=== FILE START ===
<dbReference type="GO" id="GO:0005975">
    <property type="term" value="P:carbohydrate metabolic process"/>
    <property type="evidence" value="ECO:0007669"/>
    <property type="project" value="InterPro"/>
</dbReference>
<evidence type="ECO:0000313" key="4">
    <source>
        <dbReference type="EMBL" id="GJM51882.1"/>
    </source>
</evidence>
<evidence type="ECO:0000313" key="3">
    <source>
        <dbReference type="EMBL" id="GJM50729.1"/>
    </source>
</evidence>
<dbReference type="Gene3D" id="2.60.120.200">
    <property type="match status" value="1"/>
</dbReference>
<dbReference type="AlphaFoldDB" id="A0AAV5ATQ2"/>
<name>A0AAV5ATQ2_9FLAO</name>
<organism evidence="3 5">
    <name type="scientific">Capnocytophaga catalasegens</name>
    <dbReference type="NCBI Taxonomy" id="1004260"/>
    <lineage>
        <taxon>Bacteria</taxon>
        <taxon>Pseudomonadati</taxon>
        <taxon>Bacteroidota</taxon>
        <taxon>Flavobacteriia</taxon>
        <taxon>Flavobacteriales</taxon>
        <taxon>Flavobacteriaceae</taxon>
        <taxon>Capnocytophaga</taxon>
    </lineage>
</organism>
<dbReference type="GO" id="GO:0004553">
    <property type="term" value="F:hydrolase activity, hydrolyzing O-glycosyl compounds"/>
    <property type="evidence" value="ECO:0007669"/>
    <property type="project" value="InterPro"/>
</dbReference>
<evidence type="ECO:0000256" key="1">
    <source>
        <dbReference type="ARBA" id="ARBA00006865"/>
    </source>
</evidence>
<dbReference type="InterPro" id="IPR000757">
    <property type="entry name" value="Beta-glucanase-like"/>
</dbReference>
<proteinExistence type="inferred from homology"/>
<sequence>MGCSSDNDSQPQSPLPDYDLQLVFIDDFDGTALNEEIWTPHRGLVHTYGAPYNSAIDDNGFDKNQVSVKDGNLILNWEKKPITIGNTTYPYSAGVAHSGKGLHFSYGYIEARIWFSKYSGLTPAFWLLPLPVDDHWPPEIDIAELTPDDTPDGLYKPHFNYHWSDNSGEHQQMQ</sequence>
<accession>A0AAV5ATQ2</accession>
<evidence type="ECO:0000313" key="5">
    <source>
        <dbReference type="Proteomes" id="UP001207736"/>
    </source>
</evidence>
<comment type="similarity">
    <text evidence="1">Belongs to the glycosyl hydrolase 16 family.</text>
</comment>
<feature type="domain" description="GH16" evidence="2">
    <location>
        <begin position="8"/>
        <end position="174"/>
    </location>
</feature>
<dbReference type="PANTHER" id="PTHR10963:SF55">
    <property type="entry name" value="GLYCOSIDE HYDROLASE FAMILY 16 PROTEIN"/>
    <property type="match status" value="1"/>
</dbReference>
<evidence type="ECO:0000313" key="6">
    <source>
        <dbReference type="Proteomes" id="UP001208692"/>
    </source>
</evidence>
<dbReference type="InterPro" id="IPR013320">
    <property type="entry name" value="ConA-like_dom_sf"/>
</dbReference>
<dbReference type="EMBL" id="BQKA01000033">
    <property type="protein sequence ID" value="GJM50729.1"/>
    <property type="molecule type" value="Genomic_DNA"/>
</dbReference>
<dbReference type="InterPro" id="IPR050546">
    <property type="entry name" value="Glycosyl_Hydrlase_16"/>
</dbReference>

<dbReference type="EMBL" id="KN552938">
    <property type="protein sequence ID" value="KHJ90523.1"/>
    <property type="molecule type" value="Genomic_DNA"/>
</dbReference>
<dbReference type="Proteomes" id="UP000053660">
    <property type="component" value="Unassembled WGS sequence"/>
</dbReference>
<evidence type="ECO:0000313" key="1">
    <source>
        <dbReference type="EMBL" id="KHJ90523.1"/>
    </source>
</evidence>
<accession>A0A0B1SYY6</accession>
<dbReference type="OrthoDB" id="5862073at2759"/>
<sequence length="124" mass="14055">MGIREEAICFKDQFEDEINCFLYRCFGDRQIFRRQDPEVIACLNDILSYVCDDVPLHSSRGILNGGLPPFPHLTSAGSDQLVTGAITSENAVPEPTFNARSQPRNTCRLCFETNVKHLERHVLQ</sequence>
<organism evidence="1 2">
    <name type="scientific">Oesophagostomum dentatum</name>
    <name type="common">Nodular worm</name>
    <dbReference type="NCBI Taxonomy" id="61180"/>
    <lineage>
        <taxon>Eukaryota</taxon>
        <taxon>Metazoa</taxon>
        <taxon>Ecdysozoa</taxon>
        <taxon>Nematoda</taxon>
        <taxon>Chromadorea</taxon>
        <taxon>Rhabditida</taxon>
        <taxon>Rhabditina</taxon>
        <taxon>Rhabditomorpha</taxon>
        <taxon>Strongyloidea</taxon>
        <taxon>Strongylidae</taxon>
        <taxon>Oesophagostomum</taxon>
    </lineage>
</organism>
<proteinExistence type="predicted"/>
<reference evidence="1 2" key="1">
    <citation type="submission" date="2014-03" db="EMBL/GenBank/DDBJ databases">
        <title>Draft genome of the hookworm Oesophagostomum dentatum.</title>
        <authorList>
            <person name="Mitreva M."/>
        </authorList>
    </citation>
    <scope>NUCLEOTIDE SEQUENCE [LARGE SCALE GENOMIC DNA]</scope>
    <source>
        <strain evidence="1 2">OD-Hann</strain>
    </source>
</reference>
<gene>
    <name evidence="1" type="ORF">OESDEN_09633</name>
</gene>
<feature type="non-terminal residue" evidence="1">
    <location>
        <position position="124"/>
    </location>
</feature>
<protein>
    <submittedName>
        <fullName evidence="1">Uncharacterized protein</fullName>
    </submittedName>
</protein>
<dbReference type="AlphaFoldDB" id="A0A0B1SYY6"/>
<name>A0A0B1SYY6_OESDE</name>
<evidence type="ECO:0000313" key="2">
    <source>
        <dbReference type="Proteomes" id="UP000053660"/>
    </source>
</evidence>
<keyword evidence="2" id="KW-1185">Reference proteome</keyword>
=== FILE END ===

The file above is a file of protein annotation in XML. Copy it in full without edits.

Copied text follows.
<dbReference type="GO" id="GO:0005975">
    <property type="term" value="P:carbohydrate metabolic process"/>
    <property type="evidence" value="ECO:0007669"/>
    <property type="project" value="InterPro"/>
</dbReference>
<evidence type="ECO:0000313" key="4">
    <source>
        <dbReference type="EMBL" id="GJM51882.1"/>
    </source>
</evidence>
<evidence type="ECO:0000313" key="3">
    <source>
        <dbReference type="EMBL" id="GJM50729.1"/>
    </source>
</evidence>
<dbReference type="Gene3D" id="2.60.120.200">
    <property type="match status" value="1"/>
</dbReference>
<dbReference type="AlphaFoldDB" id="A0AAV5ATQ2"/>
<name>A0AAV5ATQ2_9FLAO</name>
<organism evidence="3 5">
    <name type="scientific">Capnocytophaga catalasegens</name>
    <dbReference type="NCBI Taxonomy" id="1004260"/>
    <lineage>
        <taxon>Bacteria</taxon>
        <taxon>Pseudomonadati</taxon>
        <taxon>Bacteroidota</taxon>
        <taxon>Flavobacteriia</taxon>
        <taxon>Flavobacteriales</taxon>
        <taxon>Flavobacteriaceae</taxon>
        <taxon>Capnocytophaga</taxon>
    </lineage>
</organism>
<dbReference type="GO" id="GO:0004553">
    <property type="term" value="F:hydrolase activity, hydrolyzing O-glycosyl compounds"/>
    <property type="evidence" value="ECO:0007669"/>
    <property type="project" value="InterPro"/>
</dbReference>
<evidence type="ECO:0000256" key="1">
    <source>
        <dbReference type="ARBA" id="ARBA00006865"/>
    </source>
</evidence>
<dbReference type="InterPro" id="IPR000757">
    <property type="entry name" value="Beta-glucanase-like"/>
</dbReference>
<proteinExistence type="inferred from homology"/>
<sequence>MGCSSDNDSQPQSPLPDYDLQLVFIDDFDGTALNEEIWTPHRGLVHTYGAPYNSAIDDNGFDKNQVSVKDGNLILNWEKKPITIGNTTYPYSAGVAHSGKGLHFSYGYIEARIWFSKYSGLTPAFWLLPLPVDDHWPPEIDIAELTPDDTPDGLYKPHFNYHWSDNSGEHQQMQ</sequence>
<accession>A0AAV5ATQ2</accession>
<evidence type="ECO:0000313" key="5">
    <source>
        <dbReference type="Proteomes" id="UP001207736"/>
    </source>
</evidence>
<comment type="similarity">
    <text evidence="1">Belongs to the glycosyl hydrolase 16 family.</text>
</comment>
<feature type="domain" description="GH16" evidence="2">
    <location>
        <begin position="8"/>
        <end position="174"/>
    </location>
</feature>
<dbReference type="PANTHER" id="PTHR10963:SF55">
    <property type="entry name" value="GLYCOSIDE HYDROLASE FAMILY 16 PROTEIN"/>
    <property type="match status" value="1"/>
</dbReference>
<evidence type="ECO:0000313" key="6">
    <source>
        <dbReference type="Proteomes" id="UP001208692"/>
    </source>
</evidence>
<dbReference type="InterPro" id="IPR013320">
    <property type="entry name" value="ConA-like_dom_sf"/>
</dbReference>
<dbReference type="EMBL" id="BQKA01000033">
    <property type="protein sequence ID" value="GJM50729.1"/>
    <property type="molecule type" value="Genomic_DNA"/>
</dbReference>
<dbReference type="InterPro" id="IPR050546">
    <property type="entry name" value="Glycosyl_Hydrlase_16"/>
</dbReference>

<dbReference type="EMBL" id="KN552938">
    <property type="protein sequence ID" value="KHJ90523.1"/>
    <property type="molecule type" value="Genomic_DNA"/>
</dbReference>
<dbReference type="Proteomes" id="UP000053660">
    <property type="component" value="Unassembled WGS sequence"/>
</dbReference>
<evidence type="ECO:0000313" key="1">
    <source>
        <dbReference type="EMBL" id="KHJ90523.1"/>
    </source>
</evidence>
<accession>A0A0B1SYY6</accession>
<dbReference type="OrthoDB" id="5862073at2759"/>
<sequence length="124" mass="14055">MGIREEAICFKDQFEDEINCFLYRCFGDRQIFRRQDPEVIACLNDILSYVCDDVPLHSSRGILNGGLPPFPHLTSAGSDQLVTGAITSENAVPEPTFNARSQPRNTCRLCFETNVKHLERHVLQ</sequence>
<organism evidence="1 2">
    <name type="scientific">Oesophagostomum dentatum</name>
    <name type="common">Nodular worm</name>
    <dbReference type="NCBI Taxonomy" id="61180"/>
    <lineage>
        <taxon>Eukaryota</taxon>
        <taxon>Metazoa</taxon>
        <taxon>Ecdysozoa</taxon>
        <taxon>Nematoda</taxon>
        <taxon>Chromadorea</taxon>
        <taxon>Rhabditida</taxon>
        <taxon>Rhabditina</taxon>
        <taxon>Rhabditomorpha</taxon>
        <taxon>Strongyloidea</taxon>
        <taxon>Strongylidae</taxon>
        <taxon>Oesophagostomum</taxon>
    </lineage>
</organism>
<proteinExistence type="predicted"/>
<reference evidence="1 2" key="1">
    <citation type="submission" date="2014-03" db="EMBL/GenBank/DDBJ databases">
        <title>Draft genome of the hookworm Oesophagostomum dentatum.</title>
        <authorList>
            <person name="Mitreva M."/>
        </authorList>
    </citation>
    <scope>NUCLEOTIDE SEQUENCE [LARGE SCALE GENOMIC DNA]</scope>
    <source>
        <strain evidence="1 2">OD-Hann</strain>
    </source>
</reference>
<gene>
    <name evidence="1" type="ORF">OESDEN_09633</name>
</gene>
<feature type="non-terminal residue" evidence="1">
    <location>
        <position position="124"/>
    </location>
</feature>
<protein>
    <submittedName>
        <fullName evidence="1">Uncharacterized protein</fullName>
    </submittedName>
</protein>
<dbReference type="AlphaFoldDB" id="A0A0B1SYY6"/>
<name>A0A0B1SYY6_OESDE</name>
<evidence type="ECO:0000313" key="2">
    <source>
        <dbReference type="Proteomes" id="UP000053660"/>
    </source>
</evidence>
<keyword evidence="2" id="KW-1185">Reference proteome</keyword>